He knows her thirst. He knows her isolation in sin, and her helplessness to get out of it. Like the never ending errand of returning to the well, at the hour in the day where she will not have to be seen, and never having her thirst quenched; so she was in her heart. And He knew it. He knew her story better than she did. He saw past her quick answers, her attempts to change the subject, her shock and offense and defensiveness.
“Jesus said to her, ‘Go, call your husband, and come here.’ The woman answered him, ‘I have no husband.’ Jesus said to her, ‘You are right in saying, “I have no husband”; for you have had five husbands, and the one you now have is not your husband. What you have said is true.’”
Jesus was calling her out of the shadows into the light. And it wasn’t in order to punish her, shame her, or further enslave her. It was to set her free. The heaviest burden on her soul had just been named, and there was no condemnation. There was acknowledgment, and the invitation stood. She tries to change the subject again (who likes for their deepest, darkest places in their lives to be exposed by the light anyway?) – “Sir, I perceive you are a prophet…” – and then Jesus addresses her again:
“ ‘Woman, believe me, the hour is coming when neither on this mountain nor in Jerusalem will you worship the Father. You worship what you do not know; we worship what we know, for salvation is from the Jews. But the hour is coming, and is now here, when the true worshipers will worship the Father in spirit and truth, for the Father is seeking such people to worship him. God is spirit, and those who worship him must worship in spirit and truth.’ The woman said to him, ‘I know the Messiah is coming (he who is called Christ). When he comes, he will tell us all things.’ Jesus said to her, ‘I who speak to you am he.’”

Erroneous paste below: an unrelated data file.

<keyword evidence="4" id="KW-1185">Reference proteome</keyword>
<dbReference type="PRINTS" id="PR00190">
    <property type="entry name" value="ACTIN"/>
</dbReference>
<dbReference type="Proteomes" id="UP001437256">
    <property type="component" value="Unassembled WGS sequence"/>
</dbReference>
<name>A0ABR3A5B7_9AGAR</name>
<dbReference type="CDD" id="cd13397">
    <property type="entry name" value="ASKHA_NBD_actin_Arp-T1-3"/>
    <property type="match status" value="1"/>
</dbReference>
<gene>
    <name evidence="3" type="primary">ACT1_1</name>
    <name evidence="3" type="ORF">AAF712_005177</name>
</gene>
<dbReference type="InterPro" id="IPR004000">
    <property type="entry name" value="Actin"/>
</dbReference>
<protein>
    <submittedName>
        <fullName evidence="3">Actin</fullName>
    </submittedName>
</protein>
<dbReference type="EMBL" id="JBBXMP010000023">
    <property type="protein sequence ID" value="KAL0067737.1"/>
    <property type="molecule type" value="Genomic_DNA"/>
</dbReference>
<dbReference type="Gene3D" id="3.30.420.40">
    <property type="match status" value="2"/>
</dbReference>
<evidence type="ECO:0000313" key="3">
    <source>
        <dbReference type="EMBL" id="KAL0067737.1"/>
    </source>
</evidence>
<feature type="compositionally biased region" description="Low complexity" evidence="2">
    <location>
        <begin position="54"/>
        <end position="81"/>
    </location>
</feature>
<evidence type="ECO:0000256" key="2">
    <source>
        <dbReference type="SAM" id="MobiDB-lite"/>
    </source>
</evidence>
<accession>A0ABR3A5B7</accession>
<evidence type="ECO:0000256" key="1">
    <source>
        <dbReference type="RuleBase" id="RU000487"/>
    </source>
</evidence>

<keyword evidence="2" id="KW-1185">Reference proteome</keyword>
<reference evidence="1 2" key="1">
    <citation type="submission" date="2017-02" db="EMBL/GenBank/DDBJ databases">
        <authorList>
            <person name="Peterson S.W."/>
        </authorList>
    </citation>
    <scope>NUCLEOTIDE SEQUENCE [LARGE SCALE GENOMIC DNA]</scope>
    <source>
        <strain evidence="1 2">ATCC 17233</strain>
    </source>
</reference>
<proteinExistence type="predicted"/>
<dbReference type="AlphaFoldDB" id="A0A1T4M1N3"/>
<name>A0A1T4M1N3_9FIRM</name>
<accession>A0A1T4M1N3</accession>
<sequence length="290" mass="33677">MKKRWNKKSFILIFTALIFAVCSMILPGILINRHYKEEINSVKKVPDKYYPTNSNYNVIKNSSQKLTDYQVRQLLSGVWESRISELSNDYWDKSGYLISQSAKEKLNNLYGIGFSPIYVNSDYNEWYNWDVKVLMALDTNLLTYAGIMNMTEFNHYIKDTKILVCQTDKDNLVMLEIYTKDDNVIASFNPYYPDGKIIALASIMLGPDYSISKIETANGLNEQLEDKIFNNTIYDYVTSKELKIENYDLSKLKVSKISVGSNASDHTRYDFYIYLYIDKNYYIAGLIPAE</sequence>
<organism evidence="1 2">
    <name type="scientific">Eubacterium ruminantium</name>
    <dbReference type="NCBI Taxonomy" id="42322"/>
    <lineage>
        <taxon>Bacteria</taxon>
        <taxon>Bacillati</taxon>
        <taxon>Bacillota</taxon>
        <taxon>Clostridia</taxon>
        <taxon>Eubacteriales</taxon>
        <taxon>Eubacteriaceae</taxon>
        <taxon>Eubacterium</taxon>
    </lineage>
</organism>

What do you do with that? If I put myself in her shoes, in that moment, on that very seemingly “normal” day, and hear those words spoken … “I… am He.”
Jesus bridged the gap culturally that day, but in an even bigger way, bridged the gap between this woman and God. He shined a bright light on the path of reconciliation between her and God – and it began with asking and receiving.
The lies she had believed for so long were all silent. They no longer held any power, because her greatest fears of being known and exposed had come true, and instead of being cast away, she was welcomed in.
“So the woman left her water jar and went away into town and said to the people, ‘Come, see a man who told me all that I ever did. Can this be the Christ?’”
Although my life experience differs from this Samaritan woman’s, as well as my friend’s, I resonate. Can’t you?
I have been proven wrong that my scariest sins would scare Him off. Praise God, they haven’t! They have only been met with an invitation to come near to where He is, waiting, and to ask and receive the water that quenches my soul’s thirst forever and ever.